Maniac Cop is served up on a BD-50 disc, and the movie gets pretty much every last byte of the first layer to itself. Ihe image is very lightly letterboxed to preserve its theatrical aspect ratio of 1.85:1.


Audio
Synapse has piled three DTS-HD Master Audio soundtracks onto this Blu-ray disc, and that has to be some kind of record. There's the original stereo audio, a 4.0 surround track, and a killer 6.1 remix. Honestly, Maniac Cop is in the running as the very best sounding film from the 1980s that I've come across on Blu-ray, regardless of genre or budget. I can't get over how clean, clear, and distinct seemingly every last element in the mix is. Bolstered by a thick, meaty low-end, the synth-driven score roars from every speaker. Really, even with as much of an '80s sensibility as the music by Jay Chattaway has, it's so big and thunderous that it sounds as if it could've been recorded last Thursday. The remix fills every available channel with sound, from the heavy atmosphere you'd expect in a flick set in a sprawling metropolis all the way to a violent car chase careening wildly out of control. Quite a bit of attention is paid to directionality as well, making it feel more natural and immersive. The only gripe I have about the 6.1 remix is that there's a dropout just before the three minute mark, coinciding with a crack of thunder. It's a repeatable hiccup, and when I toggle over to the stereo track, the audio doesn't waver at that spot. That's a really minor complaint, it's out of the way just about immediately, and that doesn't dial down my enthusiasm even a little bit for one of the best sounding genre flicks on Blu-ray.

Although you have plenty of choices for how many channels you want this English soundtrack to have, the audio options end there. No subs. No dubs. No commentary.


Extras
I don't know if there's a story behind this or what, but the audio commentary from Synapse's special edition DVD -- with star Bruce Campbell, writer/producer Larry Cohen, director Bill Lustig, and composer Jay Chattaway -- is missing-in-action on Blu-ray. It's definitely missed since none of the four folks from the commentary appear on any of the other extras on this Blu-ray disc. This isn't one of Synapse's DVD/Blu-ray combo packs either, so if you want to listen to that commentary, you'll have to track down the DVD on your own.
  • Interviews (27 min.; HD): Robert Z'Dar and Tom Atkins both score reasonably lengthy interviews, clocking in around eleven minutes a piece. Z'Dar
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    starts his interview off with a retrospective of his early years in front of the camera, building up enough of a résumé that he didn't actually have to audition for Maniac Cop. He also chats about the rest of the cast, his character's huge fanbase in law enforcement circles, and how that completely silent performance came together. Tom Atkins isn't so much a card-carrying member of the Maniac Cop fan club, disappointed with what happened to McRae in the screenplay and in what he sees as Bill Lustig's uninspired direction. I really dug the interview, though, since Atkins is overflowing with personality and says a lot of great things about the rest of the cast. Last up is a three minute chat with Danny Hicks as he laughs about roughing up Bruce Campbell and painting Lustig like a kid in a candy store shooting a flick like this.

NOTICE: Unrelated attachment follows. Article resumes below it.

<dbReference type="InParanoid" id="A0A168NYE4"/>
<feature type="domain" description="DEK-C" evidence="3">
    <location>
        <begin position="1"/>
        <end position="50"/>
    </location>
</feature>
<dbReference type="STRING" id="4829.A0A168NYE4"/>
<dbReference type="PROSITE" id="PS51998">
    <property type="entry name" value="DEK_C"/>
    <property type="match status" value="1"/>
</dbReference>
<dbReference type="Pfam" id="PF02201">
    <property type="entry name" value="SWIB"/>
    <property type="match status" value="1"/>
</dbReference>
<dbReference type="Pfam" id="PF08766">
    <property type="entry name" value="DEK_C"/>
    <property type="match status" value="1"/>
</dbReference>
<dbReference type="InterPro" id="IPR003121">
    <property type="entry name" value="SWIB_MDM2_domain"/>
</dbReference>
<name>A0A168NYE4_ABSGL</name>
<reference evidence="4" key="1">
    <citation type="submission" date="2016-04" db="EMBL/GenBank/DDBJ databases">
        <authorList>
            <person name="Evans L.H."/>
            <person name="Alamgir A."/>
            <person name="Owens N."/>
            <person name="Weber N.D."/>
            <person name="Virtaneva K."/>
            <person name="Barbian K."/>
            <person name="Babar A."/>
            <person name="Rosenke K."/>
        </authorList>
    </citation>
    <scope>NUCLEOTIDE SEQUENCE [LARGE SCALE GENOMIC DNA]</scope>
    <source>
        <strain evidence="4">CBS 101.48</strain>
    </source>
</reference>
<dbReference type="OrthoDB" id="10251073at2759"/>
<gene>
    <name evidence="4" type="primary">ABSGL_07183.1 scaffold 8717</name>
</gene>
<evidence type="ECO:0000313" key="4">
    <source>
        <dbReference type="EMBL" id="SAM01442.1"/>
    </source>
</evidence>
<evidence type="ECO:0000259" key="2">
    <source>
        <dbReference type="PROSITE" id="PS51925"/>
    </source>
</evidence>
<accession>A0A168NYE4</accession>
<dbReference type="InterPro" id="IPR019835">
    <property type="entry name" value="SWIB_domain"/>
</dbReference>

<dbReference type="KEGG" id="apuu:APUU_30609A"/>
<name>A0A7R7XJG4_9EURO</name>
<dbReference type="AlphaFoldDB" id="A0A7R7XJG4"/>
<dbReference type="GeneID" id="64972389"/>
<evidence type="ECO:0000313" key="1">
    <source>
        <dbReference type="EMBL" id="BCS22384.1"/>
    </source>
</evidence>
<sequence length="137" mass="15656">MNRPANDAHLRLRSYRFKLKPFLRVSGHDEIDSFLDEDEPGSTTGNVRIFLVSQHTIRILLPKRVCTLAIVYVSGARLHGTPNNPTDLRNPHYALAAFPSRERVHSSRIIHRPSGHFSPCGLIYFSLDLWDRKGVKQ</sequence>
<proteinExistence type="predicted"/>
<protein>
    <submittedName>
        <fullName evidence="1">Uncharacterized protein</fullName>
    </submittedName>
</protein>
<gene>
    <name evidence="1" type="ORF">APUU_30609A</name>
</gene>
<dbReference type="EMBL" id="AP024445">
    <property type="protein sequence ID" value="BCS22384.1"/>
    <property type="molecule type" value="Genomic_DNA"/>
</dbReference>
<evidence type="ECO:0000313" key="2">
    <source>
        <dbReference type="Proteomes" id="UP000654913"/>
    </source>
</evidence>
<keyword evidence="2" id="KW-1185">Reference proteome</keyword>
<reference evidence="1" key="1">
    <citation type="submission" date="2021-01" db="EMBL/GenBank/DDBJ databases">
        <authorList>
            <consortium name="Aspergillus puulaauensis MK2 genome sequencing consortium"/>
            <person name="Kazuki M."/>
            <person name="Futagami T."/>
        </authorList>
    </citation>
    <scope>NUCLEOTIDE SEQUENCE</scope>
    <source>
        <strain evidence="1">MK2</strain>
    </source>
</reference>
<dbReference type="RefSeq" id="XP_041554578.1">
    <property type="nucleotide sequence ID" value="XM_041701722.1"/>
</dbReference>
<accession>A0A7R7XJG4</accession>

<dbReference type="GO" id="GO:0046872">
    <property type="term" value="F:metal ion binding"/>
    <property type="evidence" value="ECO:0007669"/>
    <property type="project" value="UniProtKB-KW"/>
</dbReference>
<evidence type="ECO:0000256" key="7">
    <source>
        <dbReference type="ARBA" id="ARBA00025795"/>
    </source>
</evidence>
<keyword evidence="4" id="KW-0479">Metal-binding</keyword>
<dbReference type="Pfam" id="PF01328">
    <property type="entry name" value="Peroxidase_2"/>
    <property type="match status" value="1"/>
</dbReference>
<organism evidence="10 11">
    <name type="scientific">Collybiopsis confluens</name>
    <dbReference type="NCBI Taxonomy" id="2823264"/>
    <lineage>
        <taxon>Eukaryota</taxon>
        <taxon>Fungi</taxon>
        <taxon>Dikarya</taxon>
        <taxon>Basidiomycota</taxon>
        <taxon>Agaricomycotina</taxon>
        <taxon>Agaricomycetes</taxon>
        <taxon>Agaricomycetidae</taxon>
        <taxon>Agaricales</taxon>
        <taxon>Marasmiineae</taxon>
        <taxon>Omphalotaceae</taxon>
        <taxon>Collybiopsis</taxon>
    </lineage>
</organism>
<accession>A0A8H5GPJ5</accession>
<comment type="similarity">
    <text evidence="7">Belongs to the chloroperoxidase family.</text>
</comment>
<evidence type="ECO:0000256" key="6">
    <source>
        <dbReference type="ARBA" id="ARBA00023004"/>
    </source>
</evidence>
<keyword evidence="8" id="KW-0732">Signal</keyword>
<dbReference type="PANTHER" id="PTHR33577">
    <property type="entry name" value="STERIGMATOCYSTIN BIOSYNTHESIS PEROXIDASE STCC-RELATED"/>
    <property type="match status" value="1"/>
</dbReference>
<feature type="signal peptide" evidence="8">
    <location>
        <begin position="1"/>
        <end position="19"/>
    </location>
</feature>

• Deleted Scenes (6 min.; SD): Apparently shot to pad out Maniac Cop for Japanese TV, this reel of additional scenes grabs the city's indifferent and uncaring leadership from the final cut and casts it in a more sinister, conspiratorial light. All of these scenes swirl around Mayor Killium (Ken Lerner) who quickly starts to clue in that he's in Cordell's crosshairs, and there's also a quick coda that follows the shocking last shot of the U.S. theatrical cut. Kind of terrible, yeah, but still very interesting to see.

  • Promotional Material (10 min.; mostly HD): First up here is a gallery of poster and video art from all across the globe. It automatically cycles through those pictures for three minutes, so you don't have to keep mashing the 'Enter' button or whatever to dig through it all. There are also two high-def domestic trailers, one HD trailer in French, a couple of standard-def TV spots, and a radio promo in Spanish.

The Final Word
Half a supernatural slasher and half an '80s cops-on-the-run action flick: two great tastes that taste great together, right? Yeah, kinda. Maniac Cop is still a hell of a lot of fun all these years later, although really, the most memorable thing about it is the '80s Cult Cinema All-Star cast headed up by Tom Atkins, Bruce Campbell, and Robert Z'Dar. Start swapping out the leads and Maniac Cop would probably be a lot less memorable, but whatever. A few really great kills. Cranked-up-to-eleven climax. Between Bruce Campbell and Robert Z'Dar, two of the mightiest chins ever to make their way in front of a 35mm camera. Losing the DVD commentary is definitely a drag and keeps this release of Maniac Cop from being as definitive as it probably ought to be, but there are still plenty of extras on this Blu-ray disc -- most of 'em in high-def too -- and the whole thing looks and sounds kinda unreal. Recommended.